The United States Small Business Administration found that 2014 housed a mind-blowing 29.6 million small businesses, defined by the bureau as an “independent business having fewer than 500 employees,” across the United States. This statistic opposes the 19,000 large businesses, or those with at least 500 employees, across the United States. Although more than half of all privately-employed workers were bankrolled by major business entities, small businesses still collectively employed some 58 million Americans, making up 47.8 percent of the private sector’s employment.
Today, the United States of America is still viewed as the fertile land of opportunity it’s been viewed as for countless decades. However, not every business idea is an opportunity.
How can one tell the difference between an idea and an opportunity? Aren’t they the same thing?
In any discussion involving one or more terms that people might not agree on with 100-percent certainty – and that doesn’t happen often – defining terms is absolutely essential to yielding progress. Without such definition, arguments can pipe on in perpetuity, with all involved parties learning nothing but new ways to be frustrated.
The gold-standard Merriam-Webster Dictionary defines “opportunity” as a good chance for advancement or progress.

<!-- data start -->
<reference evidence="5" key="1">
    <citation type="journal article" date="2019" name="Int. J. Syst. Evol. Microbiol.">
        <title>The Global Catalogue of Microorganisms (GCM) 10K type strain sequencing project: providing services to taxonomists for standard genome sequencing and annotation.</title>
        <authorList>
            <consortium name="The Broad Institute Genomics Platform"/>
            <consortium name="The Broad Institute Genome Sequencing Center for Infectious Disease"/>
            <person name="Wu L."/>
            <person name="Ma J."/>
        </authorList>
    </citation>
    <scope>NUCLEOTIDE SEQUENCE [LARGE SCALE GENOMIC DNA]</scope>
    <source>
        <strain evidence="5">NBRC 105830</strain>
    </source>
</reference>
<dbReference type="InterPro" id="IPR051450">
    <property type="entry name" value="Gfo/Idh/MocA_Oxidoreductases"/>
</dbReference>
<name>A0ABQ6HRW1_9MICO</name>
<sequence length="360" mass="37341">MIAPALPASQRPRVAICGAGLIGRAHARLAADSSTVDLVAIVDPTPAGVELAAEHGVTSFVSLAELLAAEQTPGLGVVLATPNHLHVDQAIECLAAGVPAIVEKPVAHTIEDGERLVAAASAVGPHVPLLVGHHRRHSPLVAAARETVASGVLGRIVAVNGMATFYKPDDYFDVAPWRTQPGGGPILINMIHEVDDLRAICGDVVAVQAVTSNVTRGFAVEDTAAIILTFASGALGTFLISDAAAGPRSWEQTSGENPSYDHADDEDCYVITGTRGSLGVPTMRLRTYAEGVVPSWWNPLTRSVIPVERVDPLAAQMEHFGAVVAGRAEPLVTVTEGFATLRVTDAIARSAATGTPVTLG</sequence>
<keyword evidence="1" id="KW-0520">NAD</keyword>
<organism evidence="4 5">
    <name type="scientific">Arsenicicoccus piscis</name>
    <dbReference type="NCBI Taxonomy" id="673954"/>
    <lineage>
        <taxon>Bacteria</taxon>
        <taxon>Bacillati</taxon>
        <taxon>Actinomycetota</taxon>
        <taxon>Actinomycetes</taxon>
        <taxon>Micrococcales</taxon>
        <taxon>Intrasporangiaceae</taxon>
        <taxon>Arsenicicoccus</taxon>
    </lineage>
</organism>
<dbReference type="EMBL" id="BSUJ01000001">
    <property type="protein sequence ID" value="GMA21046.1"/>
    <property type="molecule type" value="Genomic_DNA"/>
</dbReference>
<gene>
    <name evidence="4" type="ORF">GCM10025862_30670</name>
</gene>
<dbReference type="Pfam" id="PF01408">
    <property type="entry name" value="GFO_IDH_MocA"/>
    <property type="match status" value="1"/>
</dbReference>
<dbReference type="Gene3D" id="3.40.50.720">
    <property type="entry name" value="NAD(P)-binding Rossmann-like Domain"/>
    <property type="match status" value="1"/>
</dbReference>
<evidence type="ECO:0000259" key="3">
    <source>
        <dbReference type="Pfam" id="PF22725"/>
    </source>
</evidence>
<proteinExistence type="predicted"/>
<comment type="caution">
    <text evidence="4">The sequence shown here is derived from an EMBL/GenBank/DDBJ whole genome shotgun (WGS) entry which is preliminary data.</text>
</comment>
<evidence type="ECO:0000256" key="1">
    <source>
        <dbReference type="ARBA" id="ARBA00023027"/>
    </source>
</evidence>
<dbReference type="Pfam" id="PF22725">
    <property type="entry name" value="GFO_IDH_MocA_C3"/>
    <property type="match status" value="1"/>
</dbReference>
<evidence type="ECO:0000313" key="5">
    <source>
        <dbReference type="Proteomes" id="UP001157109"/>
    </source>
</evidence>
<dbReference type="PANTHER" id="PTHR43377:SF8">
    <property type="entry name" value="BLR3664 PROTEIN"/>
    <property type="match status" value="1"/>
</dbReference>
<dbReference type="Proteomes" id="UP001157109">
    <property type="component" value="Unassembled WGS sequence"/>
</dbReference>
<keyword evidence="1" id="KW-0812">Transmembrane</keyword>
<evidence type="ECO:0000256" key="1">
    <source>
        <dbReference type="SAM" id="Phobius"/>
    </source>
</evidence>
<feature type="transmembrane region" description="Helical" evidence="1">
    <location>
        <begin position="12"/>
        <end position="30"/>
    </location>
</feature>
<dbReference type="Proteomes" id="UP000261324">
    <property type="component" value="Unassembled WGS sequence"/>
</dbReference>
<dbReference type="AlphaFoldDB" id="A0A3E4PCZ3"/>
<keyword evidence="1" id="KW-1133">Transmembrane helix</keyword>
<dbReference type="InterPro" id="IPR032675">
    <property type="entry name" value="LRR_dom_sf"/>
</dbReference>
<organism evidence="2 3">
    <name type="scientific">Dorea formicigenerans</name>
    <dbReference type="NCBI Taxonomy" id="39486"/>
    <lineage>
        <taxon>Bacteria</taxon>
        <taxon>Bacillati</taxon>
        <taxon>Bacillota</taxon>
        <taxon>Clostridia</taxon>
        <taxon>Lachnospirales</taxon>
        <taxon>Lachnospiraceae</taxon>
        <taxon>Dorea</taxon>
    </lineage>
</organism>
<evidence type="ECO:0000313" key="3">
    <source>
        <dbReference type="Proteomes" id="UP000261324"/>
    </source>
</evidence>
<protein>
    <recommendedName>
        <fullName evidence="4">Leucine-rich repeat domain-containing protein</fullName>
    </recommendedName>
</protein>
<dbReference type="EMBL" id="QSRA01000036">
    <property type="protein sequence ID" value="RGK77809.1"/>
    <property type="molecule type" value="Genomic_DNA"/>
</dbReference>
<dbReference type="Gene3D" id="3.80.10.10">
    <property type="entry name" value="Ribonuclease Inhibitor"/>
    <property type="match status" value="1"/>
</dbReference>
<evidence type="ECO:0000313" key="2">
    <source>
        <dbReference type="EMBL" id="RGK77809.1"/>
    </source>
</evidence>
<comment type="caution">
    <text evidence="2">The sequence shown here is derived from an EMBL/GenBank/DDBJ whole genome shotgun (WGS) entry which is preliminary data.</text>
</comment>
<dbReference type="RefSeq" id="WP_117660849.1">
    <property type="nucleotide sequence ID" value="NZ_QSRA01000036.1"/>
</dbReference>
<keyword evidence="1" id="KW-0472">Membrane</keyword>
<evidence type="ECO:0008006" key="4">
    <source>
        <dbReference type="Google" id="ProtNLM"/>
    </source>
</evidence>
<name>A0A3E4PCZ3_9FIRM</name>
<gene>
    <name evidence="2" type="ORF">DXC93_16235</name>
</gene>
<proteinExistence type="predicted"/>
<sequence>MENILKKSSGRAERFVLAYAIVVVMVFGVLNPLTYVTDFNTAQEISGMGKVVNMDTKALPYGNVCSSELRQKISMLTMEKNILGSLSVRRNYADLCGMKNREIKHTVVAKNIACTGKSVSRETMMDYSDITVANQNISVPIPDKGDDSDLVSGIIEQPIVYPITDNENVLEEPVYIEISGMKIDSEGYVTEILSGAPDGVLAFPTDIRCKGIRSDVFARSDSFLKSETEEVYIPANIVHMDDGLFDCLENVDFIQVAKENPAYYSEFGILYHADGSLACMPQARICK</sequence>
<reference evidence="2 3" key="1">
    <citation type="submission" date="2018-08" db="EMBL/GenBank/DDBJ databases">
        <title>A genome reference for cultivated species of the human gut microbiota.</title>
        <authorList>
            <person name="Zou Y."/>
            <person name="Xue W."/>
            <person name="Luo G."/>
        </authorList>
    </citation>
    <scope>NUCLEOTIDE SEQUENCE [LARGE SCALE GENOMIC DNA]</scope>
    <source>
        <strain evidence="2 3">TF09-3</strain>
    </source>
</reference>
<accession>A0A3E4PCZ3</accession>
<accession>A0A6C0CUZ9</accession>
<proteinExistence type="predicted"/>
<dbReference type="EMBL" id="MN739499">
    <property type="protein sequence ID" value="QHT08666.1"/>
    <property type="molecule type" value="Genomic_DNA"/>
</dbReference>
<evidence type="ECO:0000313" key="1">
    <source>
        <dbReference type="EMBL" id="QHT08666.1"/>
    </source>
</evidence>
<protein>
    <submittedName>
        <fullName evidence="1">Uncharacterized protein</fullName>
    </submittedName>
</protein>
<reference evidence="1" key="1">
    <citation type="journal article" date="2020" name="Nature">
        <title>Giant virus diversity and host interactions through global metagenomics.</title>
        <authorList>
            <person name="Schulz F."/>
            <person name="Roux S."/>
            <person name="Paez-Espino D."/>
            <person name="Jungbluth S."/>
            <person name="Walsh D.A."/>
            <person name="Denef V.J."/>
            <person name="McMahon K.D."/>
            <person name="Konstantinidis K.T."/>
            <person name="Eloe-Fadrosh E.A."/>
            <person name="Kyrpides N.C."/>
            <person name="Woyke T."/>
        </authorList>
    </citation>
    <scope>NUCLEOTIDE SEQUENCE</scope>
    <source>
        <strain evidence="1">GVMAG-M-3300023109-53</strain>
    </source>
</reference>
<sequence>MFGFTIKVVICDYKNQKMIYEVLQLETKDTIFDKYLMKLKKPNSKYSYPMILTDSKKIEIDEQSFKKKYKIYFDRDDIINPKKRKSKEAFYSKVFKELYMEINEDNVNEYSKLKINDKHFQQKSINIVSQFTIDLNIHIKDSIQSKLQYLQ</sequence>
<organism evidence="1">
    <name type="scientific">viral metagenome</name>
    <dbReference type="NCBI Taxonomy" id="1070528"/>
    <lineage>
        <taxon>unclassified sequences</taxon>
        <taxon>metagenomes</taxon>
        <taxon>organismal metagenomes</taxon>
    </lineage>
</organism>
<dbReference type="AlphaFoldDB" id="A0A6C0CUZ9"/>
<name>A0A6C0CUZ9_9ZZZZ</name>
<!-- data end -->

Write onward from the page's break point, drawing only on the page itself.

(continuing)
Merriam-Webster Dictionary further defines “idea” as “a plan for action,” among other possible definitions, the most appropriate of which for this circumstance is chosen above.
In other words, an idea could be an entrepreneurial endeavor that may not have a clear path to success – not even a smidgen of light in the pitch-black tunnel that leads to success. An opportunity, on the other hand, could be a clear-cut chance for an idea to thrive, even if the path to that success isn’t very long or defined past its initial stages of development.
Walks like a duck, talks like a duck, must be a duck, right?
An idea doesn’t always have characteristics that facilitate its success in the real, modern world. That idea may have worked 100 years ago, or might only work 5 years from now; either way, an idea doesn’t always have to be defined by sure-as-anything pathways to success.
Opportunities, on the other hand, fit strategically into the markets they hope to penetrate. An idea, conversely, could include a layout of its run at a potential market penetration, though it likely isn’t probable to succeed.